Don’t be a “search engine chump” … ah, too late

If you work in SEO, or use an SEO agency or have even vaguely heard of the phrase you can’t fail to have been affected by the (great) work Google has done since they rolled out Panda, Penguin and Hummingbird.

The SEO agency world is full of, how shall I put … “low-quality, snake-oil vendors” seems to be harsh but that’s how lots of respectable companies feel today.

Panda started to appear 3 years ago, followed by Penguin a year later and Hummingbird 8 months ago. All three are penalty systems, punitive in nature and designed to de-rank those sites that explicitly broke “the rules”. The punitive penalty is still in place (probably).

All three were also designed to increase the quality of information on the web by stamping out poor quality content. It’s implementation was contentious and many called foul. However, if you hadn’t been link chasing, or faking content or building gateway pages, keyword stuffing or buying links then the change affected you in a positive way.

We’ve always steered away from black, grey, off-white and magnolia hat techniques. Pure white is what we do. It’s whats we’ve always done and only as part of a larger, integrated marketing campaign.

At the time of the algorithm updates, Google prepped a feedback system to help those that were unjustly affected and also allowed you to see any manual penalty inside your Google Webmaster Tools account. Mostly, SEO companies since the turn of the century have been trotting out the same scams to sell services at an ever-reducing price to companies determined to chase lowest cost. In that sense, it was bound to come crashing down.

The rules are pretty simple:

  • Build a site that is structured well and has clear, text-based, links that are relevant to the content and marked up properly. But don’t go mad, no-one wants to see 150 links on every page so Google doesn’t either. This should be the responsibility of your web builder, or digital agency, if you use one. A decent web-site should be 95% correct.
  • Provide a site index. A place where all your pages can be reached within a single (or maybe two) links. If you site is large (200 pages plus) think about multiple index pages, nicely segmented.
  • Content must reflect the subject matter and as that has to be found, via search in most cases, then the content must contain the sort of words that people might search for. Make sure it’s yours and not copied from somewhere else. Copying is bad, Google (and people) don’t like duplication – if you want to use copy elsewhere provide a nicely documented link.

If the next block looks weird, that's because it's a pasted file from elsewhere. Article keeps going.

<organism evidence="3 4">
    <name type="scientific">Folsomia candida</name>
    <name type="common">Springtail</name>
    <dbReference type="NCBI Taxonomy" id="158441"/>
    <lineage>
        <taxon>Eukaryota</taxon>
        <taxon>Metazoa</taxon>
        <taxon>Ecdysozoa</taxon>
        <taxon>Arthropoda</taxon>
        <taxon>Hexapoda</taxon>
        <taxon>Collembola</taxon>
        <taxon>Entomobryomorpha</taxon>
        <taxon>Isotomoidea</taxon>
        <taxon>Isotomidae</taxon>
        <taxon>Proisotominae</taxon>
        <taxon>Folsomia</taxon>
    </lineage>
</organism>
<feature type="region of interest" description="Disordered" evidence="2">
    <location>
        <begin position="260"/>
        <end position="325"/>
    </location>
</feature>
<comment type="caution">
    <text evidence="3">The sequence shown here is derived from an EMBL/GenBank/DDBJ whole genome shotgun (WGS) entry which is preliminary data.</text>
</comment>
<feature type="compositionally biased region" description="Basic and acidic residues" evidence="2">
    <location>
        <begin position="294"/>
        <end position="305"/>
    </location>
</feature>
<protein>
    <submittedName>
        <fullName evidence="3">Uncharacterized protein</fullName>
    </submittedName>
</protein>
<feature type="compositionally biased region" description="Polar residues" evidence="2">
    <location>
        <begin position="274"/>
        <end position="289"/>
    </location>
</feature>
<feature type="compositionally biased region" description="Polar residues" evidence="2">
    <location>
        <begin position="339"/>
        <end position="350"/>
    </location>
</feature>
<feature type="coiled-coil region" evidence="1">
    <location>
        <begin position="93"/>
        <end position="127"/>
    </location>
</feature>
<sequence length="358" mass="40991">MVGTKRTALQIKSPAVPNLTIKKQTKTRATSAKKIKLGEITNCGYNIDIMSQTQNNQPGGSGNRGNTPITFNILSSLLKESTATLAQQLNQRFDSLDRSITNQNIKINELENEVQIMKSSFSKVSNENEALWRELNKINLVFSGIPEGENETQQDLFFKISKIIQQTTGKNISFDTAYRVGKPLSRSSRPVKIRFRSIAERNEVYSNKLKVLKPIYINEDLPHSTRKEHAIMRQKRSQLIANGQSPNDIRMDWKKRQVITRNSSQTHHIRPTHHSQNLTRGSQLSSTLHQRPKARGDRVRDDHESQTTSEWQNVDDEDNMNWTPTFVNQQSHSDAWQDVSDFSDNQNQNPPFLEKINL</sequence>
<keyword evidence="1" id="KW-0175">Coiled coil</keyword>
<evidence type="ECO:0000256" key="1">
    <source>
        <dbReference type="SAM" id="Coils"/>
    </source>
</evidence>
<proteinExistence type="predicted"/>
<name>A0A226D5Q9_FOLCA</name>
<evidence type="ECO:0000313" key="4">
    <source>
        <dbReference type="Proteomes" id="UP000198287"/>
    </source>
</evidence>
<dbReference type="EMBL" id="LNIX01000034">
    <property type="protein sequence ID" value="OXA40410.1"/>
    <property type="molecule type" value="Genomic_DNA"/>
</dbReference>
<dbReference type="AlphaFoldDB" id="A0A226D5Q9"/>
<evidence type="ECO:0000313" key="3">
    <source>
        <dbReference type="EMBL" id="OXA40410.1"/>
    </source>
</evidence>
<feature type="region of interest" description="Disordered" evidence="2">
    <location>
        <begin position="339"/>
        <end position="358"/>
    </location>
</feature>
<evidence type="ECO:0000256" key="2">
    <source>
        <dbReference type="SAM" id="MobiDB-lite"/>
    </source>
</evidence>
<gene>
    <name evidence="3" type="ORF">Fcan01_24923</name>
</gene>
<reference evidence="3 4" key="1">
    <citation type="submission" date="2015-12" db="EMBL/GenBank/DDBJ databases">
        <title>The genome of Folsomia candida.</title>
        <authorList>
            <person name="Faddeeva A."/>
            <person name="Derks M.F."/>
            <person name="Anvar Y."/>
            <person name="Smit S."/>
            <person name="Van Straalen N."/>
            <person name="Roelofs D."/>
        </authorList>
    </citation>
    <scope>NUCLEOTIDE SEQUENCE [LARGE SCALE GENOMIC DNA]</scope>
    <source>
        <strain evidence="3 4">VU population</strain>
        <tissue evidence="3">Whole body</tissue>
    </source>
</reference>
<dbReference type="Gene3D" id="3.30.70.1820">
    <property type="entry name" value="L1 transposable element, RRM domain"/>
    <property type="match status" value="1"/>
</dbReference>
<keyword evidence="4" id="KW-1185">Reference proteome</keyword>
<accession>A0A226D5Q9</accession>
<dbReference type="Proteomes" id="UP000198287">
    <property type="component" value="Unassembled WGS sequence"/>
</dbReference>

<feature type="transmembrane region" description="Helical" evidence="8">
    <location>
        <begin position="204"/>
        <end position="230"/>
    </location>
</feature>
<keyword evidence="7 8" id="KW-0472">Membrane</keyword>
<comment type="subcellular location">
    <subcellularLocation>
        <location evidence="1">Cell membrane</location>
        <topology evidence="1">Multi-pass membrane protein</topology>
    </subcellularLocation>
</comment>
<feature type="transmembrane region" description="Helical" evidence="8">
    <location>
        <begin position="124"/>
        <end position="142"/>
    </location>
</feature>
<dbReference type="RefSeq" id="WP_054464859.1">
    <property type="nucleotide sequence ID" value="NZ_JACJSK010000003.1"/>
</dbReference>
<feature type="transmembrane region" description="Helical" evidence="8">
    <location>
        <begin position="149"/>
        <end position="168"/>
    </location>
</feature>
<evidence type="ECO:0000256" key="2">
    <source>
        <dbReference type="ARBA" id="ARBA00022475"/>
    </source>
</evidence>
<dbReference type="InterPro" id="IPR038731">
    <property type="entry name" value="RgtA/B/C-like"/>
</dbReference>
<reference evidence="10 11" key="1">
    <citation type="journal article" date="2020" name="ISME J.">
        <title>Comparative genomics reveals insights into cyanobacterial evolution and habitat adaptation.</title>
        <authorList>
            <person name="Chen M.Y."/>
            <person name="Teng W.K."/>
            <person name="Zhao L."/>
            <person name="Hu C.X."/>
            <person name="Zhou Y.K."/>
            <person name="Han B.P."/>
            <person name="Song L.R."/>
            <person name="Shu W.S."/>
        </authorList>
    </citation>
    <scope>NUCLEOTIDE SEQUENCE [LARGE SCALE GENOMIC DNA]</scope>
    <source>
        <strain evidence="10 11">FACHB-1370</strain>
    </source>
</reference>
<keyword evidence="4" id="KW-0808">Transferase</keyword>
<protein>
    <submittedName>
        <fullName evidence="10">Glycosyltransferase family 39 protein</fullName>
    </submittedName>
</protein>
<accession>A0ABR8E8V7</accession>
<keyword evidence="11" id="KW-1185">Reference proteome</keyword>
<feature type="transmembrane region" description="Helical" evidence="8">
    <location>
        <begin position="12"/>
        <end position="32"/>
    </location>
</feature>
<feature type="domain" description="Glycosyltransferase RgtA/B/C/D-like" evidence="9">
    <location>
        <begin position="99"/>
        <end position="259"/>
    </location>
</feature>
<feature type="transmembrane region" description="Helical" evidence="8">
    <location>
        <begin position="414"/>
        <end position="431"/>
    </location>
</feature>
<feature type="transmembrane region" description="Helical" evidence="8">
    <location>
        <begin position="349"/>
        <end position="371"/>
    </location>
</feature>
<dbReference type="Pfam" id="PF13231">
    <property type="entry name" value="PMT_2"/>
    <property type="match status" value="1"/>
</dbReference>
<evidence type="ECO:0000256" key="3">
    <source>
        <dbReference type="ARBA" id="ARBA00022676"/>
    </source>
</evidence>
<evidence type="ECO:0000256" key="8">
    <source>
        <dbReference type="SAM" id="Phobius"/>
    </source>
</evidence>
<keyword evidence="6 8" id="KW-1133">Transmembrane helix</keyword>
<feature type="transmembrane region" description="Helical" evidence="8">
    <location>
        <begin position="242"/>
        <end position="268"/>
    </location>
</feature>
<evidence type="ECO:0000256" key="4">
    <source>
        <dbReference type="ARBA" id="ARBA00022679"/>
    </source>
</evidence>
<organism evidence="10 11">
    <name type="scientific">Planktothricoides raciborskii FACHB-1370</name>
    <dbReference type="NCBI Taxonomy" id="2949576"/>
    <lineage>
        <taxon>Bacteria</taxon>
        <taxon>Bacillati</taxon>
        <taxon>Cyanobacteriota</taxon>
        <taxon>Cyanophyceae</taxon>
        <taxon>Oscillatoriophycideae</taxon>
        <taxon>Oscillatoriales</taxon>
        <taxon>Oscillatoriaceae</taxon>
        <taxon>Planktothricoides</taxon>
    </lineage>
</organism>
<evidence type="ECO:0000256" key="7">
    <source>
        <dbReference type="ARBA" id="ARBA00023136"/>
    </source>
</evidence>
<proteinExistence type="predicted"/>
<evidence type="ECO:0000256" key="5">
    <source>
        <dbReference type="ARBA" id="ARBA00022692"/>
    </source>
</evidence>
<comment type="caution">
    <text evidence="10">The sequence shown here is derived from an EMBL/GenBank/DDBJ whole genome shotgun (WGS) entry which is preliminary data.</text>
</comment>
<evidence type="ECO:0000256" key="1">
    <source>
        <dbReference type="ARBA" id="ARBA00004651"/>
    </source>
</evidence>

• Avoid flash, big images, clever javascript and other non-text stuff. Whilst Google can read some non-text stuff it mostly prefers (and therefore rewards) text-rich content.
  • Implement information hierarchy. Important stuff goes at the top, headings need to be marked as such and use list code for lists and table code for tables.

Simple, but too simple. There are lots of additional things you can do to get noticed by Google but all those revolve around you being noticed by other (real) people. If, and when, these other people like your content they will link to it and promote it. Google likes this. Here is a more complete list of best practices.

If you buy links from any source and Google finds out, it could de-list you.

Got some old links that you need to get rid off? There is a formal process with Google, it’s slow and a bit tedious but highly effective. If you’re dumping links you’ve previously bought or acquired… well, tough luck.

The greatest irony of all? Most SEO companies still in business are now being paid to remove the links they themselves were adding only a couple of years ago.

If you want honest and effective SEO that purrs along nicely and incrementally improves your search engine position as our graph shows below. With ups and downs. Then we’re a good bet to talk to.

You want “wham-bang thank-you M’am” SEO that sees you rocket up and then come crashing down? Do a Google search for “SEO agency” and blindly take your pick, you might be lucky.

60 days in the search engine life of our site

You might notice the downward bump on the 13th, when we re-structured the news sections on our site, or the solid rise in the middle of February when we re-wrote the Services section.
Search engine positions on a WordPress site

By Martin Dower